Urgent Evoke

A crash course in changing the world.

Food shortage and Famine -- Nutrient, high calorie foods and other conciderations

When in a food shortage- it is not important just to get food- but also what kind of food.

For example 2 cups of lettuce only have 20 calories! The average daily intake for a woman is 1,500 calories. So, to even make 1/15 of a woman's daily intake she'd have to eat 10 cups of lettuce. Not a good thing to grow or ship to a country in need.

Well, when planting, surface area- its not just about how much land you have to plant, its also about how many calories and nutrients come from
that plant. When making decisions on what to plant, not only
climate/ability/soil type must be taken into consideration...the area
it takes and the caloric value of a particular food is also important.
Like beef takes alot of area but provides only so much calories per
that area. It makes it inefficient because per square foot (or whatever
area you want to measure by) the calorie output is low.

From: http://www.livestrong.com/article/25912-list-highcalorie-foods/

From the above website, I looked up some caloric dense foods.

Avacado's -- the most caloric dense fruit there is!
Penuts & penut butter- very dense, provides both fat and protien

Also from: http://www.livestrong.com/article/32630-list-high-calorie-high-fat/

mentions seeds and their high caloric properties.

So, when facing a food shortage it is important to know what would be good to plant...immediately, and then turn it over to whatever other crop after sustainabiltity has been reached. Just some things to think about :)

Japan is interesting because it is such a looong island chain. It spans a wh*** bunch of different climates based on if you are in the north or the south of the country. It means there is alot of opperunities to grow different foods and maximize intake for its people.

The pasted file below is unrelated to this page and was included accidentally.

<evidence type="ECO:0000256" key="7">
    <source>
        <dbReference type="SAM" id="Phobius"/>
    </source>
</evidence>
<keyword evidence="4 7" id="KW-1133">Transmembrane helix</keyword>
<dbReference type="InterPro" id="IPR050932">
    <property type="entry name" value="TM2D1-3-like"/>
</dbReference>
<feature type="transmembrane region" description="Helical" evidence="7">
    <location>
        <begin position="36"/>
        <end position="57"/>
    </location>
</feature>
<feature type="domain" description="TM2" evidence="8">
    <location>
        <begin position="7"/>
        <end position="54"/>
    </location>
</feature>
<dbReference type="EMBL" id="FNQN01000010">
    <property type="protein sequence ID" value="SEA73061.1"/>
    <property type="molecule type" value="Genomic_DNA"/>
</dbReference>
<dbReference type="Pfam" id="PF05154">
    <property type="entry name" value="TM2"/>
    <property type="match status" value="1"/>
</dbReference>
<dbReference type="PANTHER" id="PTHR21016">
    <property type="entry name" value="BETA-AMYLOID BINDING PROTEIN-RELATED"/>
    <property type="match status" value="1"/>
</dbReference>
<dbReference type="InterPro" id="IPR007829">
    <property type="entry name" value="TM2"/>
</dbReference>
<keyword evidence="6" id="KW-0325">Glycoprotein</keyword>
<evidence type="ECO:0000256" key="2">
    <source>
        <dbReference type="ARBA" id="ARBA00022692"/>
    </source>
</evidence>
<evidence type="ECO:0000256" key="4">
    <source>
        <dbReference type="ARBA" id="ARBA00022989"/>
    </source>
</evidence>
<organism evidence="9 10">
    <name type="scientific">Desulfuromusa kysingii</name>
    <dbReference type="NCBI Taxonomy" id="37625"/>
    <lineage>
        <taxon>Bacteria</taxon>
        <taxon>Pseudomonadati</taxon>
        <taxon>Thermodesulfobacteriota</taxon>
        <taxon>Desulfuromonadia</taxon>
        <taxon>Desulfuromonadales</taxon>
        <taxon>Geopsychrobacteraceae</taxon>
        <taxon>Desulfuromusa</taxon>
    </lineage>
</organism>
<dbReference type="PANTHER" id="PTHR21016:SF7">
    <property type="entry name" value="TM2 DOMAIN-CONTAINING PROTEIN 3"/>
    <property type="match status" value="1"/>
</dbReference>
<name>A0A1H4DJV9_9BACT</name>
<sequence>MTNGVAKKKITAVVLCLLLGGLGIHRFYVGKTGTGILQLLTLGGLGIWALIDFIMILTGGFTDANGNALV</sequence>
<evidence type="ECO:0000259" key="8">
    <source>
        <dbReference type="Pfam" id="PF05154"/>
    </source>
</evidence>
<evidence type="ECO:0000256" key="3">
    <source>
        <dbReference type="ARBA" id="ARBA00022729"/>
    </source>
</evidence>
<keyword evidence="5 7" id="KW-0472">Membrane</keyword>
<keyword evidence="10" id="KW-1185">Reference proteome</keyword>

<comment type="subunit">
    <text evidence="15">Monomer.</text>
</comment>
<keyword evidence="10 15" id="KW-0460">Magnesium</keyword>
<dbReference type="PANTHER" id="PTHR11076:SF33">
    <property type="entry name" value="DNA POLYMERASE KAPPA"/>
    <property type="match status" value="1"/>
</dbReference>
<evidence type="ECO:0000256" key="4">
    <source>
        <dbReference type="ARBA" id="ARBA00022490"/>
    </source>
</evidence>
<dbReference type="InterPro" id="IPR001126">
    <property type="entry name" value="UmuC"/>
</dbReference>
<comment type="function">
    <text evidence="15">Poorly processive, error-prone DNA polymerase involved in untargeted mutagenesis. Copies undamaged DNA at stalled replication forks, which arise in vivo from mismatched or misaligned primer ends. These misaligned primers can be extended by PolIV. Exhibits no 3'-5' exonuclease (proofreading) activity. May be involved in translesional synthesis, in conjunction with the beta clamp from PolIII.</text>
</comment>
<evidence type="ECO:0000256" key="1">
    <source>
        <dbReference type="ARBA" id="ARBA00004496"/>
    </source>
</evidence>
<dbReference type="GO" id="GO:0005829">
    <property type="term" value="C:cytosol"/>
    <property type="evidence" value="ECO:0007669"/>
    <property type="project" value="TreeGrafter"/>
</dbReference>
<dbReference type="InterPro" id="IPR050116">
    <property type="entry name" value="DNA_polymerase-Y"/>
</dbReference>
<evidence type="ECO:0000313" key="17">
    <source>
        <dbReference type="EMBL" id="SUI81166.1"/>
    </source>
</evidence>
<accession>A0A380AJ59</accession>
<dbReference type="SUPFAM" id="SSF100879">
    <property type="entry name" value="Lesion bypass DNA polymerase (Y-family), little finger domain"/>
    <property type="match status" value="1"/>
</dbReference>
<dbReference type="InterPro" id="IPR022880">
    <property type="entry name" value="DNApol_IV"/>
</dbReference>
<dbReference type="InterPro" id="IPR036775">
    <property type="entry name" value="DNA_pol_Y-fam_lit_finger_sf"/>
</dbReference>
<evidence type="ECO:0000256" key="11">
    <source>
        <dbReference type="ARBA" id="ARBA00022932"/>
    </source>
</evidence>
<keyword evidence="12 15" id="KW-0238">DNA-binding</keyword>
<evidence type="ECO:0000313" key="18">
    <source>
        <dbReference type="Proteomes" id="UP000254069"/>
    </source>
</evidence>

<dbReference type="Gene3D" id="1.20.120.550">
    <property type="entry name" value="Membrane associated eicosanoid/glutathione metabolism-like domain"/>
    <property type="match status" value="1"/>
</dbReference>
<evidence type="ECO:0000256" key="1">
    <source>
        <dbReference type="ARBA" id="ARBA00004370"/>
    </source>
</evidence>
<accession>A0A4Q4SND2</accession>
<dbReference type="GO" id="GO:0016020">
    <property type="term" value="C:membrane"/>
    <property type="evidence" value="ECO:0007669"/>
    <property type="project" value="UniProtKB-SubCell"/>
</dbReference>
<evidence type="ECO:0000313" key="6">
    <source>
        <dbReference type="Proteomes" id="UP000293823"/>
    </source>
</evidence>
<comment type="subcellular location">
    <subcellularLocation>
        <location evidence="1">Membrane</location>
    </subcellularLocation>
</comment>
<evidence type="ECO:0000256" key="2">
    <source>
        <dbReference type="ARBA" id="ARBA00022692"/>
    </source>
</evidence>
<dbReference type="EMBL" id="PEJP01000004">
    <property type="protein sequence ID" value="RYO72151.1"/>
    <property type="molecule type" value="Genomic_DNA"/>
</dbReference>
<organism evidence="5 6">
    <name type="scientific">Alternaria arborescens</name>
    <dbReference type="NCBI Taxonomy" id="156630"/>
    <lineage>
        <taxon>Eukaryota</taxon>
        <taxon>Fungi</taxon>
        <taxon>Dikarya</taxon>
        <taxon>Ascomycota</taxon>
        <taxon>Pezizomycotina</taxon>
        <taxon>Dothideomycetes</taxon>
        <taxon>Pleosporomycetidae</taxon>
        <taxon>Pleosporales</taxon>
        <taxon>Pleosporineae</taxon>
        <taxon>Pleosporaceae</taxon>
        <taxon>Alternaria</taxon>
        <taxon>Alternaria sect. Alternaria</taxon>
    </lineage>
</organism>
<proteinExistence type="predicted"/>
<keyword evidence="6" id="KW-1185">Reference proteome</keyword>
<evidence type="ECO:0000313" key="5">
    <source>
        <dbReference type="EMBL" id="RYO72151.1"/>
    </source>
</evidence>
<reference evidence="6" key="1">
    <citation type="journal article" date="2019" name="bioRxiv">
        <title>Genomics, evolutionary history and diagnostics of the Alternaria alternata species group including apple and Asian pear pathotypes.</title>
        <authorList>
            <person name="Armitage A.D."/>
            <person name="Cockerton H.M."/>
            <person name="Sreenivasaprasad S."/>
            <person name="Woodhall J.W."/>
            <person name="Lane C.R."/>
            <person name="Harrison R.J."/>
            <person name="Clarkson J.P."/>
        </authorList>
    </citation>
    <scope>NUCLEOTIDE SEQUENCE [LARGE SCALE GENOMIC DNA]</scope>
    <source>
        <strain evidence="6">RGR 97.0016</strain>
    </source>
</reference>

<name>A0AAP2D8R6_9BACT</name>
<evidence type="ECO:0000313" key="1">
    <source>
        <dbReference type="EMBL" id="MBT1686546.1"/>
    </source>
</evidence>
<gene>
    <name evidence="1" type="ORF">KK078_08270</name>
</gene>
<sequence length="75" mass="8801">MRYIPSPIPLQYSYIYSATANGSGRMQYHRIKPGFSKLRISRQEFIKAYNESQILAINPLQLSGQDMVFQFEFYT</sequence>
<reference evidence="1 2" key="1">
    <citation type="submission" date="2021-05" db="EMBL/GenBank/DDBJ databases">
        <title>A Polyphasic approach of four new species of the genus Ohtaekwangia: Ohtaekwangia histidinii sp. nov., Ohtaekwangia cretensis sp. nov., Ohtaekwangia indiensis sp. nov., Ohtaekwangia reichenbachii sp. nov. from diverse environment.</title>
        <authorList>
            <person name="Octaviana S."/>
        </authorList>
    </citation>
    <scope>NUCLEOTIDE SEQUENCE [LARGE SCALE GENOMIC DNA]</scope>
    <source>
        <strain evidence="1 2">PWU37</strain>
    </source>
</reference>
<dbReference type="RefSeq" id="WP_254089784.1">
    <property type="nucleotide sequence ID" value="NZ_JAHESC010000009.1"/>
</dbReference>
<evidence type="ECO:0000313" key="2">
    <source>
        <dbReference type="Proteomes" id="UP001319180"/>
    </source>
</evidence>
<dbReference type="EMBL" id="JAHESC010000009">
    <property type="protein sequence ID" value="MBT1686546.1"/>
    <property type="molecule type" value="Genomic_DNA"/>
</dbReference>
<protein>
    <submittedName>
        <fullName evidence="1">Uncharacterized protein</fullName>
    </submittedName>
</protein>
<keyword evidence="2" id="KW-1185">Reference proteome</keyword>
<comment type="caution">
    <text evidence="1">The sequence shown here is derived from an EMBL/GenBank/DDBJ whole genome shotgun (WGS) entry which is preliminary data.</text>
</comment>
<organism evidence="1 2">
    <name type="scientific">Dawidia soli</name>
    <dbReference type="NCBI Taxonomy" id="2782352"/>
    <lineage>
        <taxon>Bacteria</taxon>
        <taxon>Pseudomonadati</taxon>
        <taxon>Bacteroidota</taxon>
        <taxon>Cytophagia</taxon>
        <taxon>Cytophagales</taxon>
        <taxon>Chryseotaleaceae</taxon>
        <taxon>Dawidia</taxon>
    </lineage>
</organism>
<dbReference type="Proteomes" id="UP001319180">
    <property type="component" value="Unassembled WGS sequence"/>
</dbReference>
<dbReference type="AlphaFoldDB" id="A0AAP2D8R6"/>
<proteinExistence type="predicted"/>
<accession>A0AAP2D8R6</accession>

Views: 48

Comment by Bongumusa on March 7, 2010 at 10:28pm
Good work
Comment by John D. Boyden on March 7, 2010 at 10:47pm
Great thought provoking knowledge share +1 courage for putting yourself out there!
Comment by Rachel Donahue on March 7, 2010 at 10:54pm
Calories, protein, and environmental suitability are all important factors to consider. You're right on about the beef -- every time you go up a step in the food chain, the energy lost goes up by a factor of ten. The other downside of beef in particular over other meats is the large amount of methane they naturally produce.

It's also important to research the effects of a food before providing it to a community, however. You mention peanuts -- while it's true that they are high in calories, healthy fats, and protein, if not stored or screened correctly they can wind up covered in aflotoxin-carrying mold.. a potent carcinogen which often leads to liver cancer.

I think quinoa would be my go to food in a crisis. Filling, versatile, and high in protein without being quite so high in fat.
Comment by Wintermute on March 7, 2010 at 11:29pm